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State and local governments have faced big budget gaps before. Typically, things get tight for a while, then the economy perks up, tax revenues recover, and deficits are eliminated. Life goes back to normal.
For a variety of reasons, however, today’s budget deficits are different. Government at all levels now faces an inescapable reality – the promises of public services exceed our ability to pay for them – and will do so regardless of when the recession ends. The steady increase in the quantity and cost of public services, coupled with the needs of an aging population and public pension costs have produced a long term, structural deficit.
Even before the crisis took hold, unfunded liabilities for state and local retirees topped $1.6 trillion.In Illinois alone future taxpayers are on the hook for over $80 billion for public employee pensions.
Even worse, mandates from Washington are expected to further aggravate state costs. For example, a final health care reform bill will almost surely include an expansion of Medicaid coverage and the recent increases in unemployment insurance are expected to be made permanent.
Reductions in tax revenues will also ratchet up the pain. "The decline in government revenue is unprecedented for any period on record going back to 1952,” according to Robert Ward, deputy director of the Rockefeller Institute for Government at the State University of New York (Albany). In the first quarter of 2009, Ward said revenue dropped 11.7% from a year earlier, the most on record.
In cities this deficit is compounded as asset values declined and many middle class jobs disappeared. The recent news about the last decade’s economic stagnation stands in sharp contrast to the growth of government serving as a harbinger for permanent deficits. According to Paul Krugman “It was a decade with basically zero job creation … And private-sector employment has actually declined — the first decade on record in which that happened … It was a decade of zero gains for homeowners, even if they bought early: right now housing prices, adjusted for inflation, are roughly back to where they were at the beginning of the decade.” Yet despite this state expenditures grew by an inflation-adjusted 34% over the same period of time.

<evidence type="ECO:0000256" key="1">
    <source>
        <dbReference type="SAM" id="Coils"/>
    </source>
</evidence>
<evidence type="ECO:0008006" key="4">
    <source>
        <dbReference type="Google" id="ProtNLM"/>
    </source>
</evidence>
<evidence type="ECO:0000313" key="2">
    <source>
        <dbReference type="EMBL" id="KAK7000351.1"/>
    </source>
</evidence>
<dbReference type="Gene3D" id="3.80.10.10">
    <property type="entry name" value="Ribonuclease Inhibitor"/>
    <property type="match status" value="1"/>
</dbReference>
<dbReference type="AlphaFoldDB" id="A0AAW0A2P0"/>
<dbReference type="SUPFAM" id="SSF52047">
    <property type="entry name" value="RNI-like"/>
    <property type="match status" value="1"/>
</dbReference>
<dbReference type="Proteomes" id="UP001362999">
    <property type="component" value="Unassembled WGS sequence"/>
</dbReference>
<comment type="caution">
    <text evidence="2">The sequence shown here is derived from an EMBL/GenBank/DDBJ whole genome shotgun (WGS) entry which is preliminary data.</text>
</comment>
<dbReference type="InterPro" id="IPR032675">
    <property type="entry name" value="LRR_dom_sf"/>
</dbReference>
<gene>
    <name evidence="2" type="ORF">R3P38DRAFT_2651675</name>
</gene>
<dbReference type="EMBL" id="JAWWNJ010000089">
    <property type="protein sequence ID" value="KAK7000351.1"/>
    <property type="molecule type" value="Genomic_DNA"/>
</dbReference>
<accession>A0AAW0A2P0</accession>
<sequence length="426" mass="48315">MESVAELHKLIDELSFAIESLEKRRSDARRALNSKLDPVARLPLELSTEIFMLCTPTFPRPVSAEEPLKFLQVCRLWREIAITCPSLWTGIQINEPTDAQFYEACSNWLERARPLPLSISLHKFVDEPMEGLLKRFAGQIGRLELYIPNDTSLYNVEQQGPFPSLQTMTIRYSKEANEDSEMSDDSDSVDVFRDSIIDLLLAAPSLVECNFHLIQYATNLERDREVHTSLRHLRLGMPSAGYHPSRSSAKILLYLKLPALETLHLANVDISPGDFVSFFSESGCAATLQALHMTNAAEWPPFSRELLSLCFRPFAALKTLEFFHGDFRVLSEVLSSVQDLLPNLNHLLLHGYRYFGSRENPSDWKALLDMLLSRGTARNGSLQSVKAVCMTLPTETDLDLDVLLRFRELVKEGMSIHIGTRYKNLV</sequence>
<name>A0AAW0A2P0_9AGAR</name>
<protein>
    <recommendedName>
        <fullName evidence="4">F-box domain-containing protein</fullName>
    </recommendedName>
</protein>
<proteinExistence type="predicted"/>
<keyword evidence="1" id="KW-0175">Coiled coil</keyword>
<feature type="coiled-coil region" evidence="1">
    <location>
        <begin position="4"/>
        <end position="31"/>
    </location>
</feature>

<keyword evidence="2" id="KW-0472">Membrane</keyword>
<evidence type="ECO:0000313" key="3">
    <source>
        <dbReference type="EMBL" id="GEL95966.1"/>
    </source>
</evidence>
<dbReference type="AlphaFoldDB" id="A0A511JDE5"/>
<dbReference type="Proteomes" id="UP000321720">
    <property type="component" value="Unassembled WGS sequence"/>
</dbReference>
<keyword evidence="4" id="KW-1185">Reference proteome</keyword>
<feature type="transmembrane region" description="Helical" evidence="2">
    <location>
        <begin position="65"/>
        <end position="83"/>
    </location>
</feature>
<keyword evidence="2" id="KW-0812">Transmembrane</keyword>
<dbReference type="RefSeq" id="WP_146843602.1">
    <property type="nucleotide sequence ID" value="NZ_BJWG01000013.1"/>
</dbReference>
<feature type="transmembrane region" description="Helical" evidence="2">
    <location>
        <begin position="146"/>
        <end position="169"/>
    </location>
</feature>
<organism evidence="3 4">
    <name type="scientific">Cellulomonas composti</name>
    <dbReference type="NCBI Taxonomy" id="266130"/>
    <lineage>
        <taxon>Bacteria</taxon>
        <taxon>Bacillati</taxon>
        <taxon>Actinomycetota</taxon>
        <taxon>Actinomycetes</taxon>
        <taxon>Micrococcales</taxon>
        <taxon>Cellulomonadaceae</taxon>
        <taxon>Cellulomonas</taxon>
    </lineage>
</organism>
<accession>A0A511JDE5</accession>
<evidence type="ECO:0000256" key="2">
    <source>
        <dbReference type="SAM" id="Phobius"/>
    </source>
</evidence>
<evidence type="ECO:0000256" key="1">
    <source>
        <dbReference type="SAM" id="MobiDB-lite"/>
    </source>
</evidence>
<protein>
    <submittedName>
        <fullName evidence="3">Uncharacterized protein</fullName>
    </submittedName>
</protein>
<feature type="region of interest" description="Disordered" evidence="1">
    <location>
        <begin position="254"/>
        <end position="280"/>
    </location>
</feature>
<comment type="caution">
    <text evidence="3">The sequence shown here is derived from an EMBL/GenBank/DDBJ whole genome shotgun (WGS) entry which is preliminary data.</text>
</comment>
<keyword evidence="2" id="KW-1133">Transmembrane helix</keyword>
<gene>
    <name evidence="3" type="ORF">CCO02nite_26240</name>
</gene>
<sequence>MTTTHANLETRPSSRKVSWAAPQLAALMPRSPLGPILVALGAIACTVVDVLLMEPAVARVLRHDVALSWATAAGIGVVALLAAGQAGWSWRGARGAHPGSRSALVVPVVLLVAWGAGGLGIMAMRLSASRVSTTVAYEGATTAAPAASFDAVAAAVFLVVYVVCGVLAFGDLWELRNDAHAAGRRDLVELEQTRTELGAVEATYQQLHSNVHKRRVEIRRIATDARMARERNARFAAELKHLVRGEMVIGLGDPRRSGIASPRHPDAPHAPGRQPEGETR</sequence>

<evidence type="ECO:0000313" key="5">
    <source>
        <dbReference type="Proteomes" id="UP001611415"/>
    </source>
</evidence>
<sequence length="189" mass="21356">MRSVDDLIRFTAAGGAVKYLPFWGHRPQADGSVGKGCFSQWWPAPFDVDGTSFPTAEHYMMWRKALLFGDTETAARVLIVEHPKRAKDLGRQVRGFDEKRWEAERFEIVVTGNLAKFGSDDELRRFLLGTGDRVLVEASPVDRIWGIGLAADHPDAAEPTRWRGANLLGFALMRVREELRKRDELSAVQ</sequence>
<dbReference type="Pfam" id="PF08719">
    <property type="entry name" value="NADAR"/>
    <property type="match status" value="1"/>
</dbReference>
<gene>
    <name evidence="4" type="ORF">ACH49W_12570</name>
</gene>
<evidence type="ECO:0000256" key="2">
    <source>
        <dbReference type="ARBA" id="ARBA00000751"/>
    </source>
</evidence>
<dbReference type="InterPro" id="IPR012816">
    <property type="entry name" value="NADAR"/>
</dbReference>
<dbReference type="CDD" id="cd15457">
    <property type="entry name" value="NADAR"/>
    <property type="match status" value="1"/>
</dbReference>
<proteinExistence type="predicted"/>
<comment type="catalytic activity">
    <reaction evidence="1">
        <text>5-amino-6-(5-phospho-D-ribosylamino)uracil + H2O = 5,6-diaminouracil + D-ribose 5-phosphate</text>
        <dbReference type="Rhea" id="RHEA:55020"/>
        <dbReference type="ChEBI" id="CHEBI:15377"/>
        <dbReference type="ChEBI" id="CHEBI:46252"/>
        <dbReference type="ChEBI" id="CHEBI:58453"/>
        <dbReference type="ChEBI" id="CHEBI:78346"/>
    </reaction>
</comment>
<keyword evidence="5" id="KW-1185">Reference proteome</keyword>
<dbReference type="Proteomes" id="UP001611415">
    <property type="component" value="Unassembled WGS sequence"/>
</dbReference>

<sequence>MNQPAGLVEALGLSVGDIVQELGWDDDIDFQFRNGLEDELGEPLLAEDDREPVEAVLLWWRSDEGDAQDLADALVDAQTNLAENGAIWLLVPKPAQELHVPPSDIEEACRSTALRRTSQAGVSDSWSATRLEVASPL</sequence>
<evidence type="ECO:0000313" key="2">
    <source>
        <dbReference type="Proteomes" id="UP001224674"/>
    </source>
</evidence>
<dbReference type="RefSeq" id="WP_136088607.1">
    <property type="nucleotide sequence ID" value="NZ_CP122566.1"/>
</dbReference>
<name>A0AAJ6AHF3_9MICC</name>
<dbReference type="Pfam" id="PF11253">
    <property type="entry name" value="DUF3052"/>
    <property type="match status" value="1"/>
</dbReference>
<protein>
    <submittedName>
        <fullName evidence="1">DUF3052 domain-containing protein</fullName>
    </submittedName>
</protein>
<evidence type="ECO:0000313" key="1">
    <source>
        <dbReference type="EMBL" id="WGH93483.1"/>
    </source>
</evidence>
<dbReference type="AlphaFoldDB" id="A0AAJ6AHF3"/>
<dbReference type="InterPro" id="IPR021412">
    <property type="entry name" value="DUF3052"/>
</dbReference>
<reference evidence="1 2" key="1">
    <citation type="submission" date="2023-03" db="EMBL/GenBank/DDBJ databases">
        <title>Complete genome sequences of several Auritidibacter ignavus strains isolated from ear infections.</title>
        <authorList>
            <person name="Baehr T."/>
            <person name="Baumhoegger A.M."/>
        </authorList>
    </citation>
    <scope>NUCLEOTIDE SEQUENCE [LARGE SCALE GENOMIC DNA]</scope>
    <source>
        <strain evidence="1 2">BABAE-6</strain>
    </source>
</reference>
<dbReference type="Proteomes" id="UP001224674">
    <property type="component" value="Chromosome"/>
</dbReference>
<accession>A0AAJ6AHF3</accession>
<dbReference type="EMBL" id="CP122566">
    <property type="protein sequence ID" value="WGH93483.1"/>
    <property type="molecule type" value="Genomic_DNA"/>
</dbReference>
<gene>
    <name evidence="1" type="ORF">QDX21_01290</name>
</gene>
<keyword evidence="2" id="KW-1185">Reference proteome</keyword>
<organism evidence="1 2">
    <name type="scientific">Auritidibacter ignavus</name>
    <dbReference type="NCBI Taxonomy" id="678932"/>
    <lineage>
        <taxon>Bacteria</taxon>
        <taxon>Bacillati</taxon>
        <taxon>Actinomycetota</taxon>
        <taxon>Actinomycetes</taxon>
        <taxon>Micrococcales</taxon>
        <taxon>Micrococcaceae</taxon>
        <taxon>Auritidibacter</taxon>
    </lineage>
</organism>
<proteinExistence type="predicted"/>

Rainy day funds are depleted. There is no low hanging fruit to be found to patch over these deficits. There are also no more big accounting tricks to stave off the day of reckoning, no way to play kick-the-can down the road for the next administration.
California, like the canary in the coal mine, is a harbinger of the nation’s fiscal future. In the past year, it has raised taxes by $12 billion and received $50 billion in stimulus dollars from the Federal government. Yet, this summer the state still had to issue IOU’s to its creditors. The latest projections have California staring up out of a $21 billion hole.
Even worse, the costs from our past threaten our future. The debt service required for retired public employee pensions and health care entitlements must be paid – so where do we get the money for roads, schools, and prisons?
Like it or not, fiscal crisis is the new normal.
Projections are bleak. A December 2009 report from the National Association of State Budget Officers found that “Fiscal conditions significantly deteriorated for states during fiscal 2009, with the trend expected to continue through fiscal 2010 and even into 2011 and 2012.”
At the federal level, the long term projections are even worse. A new report from the Peterson and Pew Foundations found that: “Over the past year alone, the public debt of the United States rose sharply from 41 to 53 percent of gross domestic product (GDP). Under reasonable assumptions, the debt is projected to grow steadily, reaching 85 percent of GDP by 2018, 100 percent by 2022, and 200 percent in 2038. However, before the debt reached such high levels, the United States would almost certainly experience a debt-driven crisis…”
Governments at all levels face a tidal wave of red ink.
The consequences for public budgets and policymakers are immense. The scale of these deficits and the expected duration of the downturn will require a fundamental, transformational re-alignment of the way that governments choose their tasks, define success and generate the revenue to fund their work.
Fortunately, there are new approaches to rethinking the public sector that show promise. But before looking at those, it is important to examine some strategies that have been employed in the past, but which not only won’t work today, they will actually be destructive. We need to break out of our old patterns of thinking and break some old habits.
5 Strategies of Yesteryear That Won’t Work Today
1. More Federal Aid: Federal dollars from the American Recovery and Reinvestment Act (2009 Stimulus) pumped more than $150 billion to the states. While it avoided short term pain, this aid has been largely counter-productive. By delaying tough choices, federal injections embedded the dysfunctional policies that led to these budgetary and economic crises in the first place.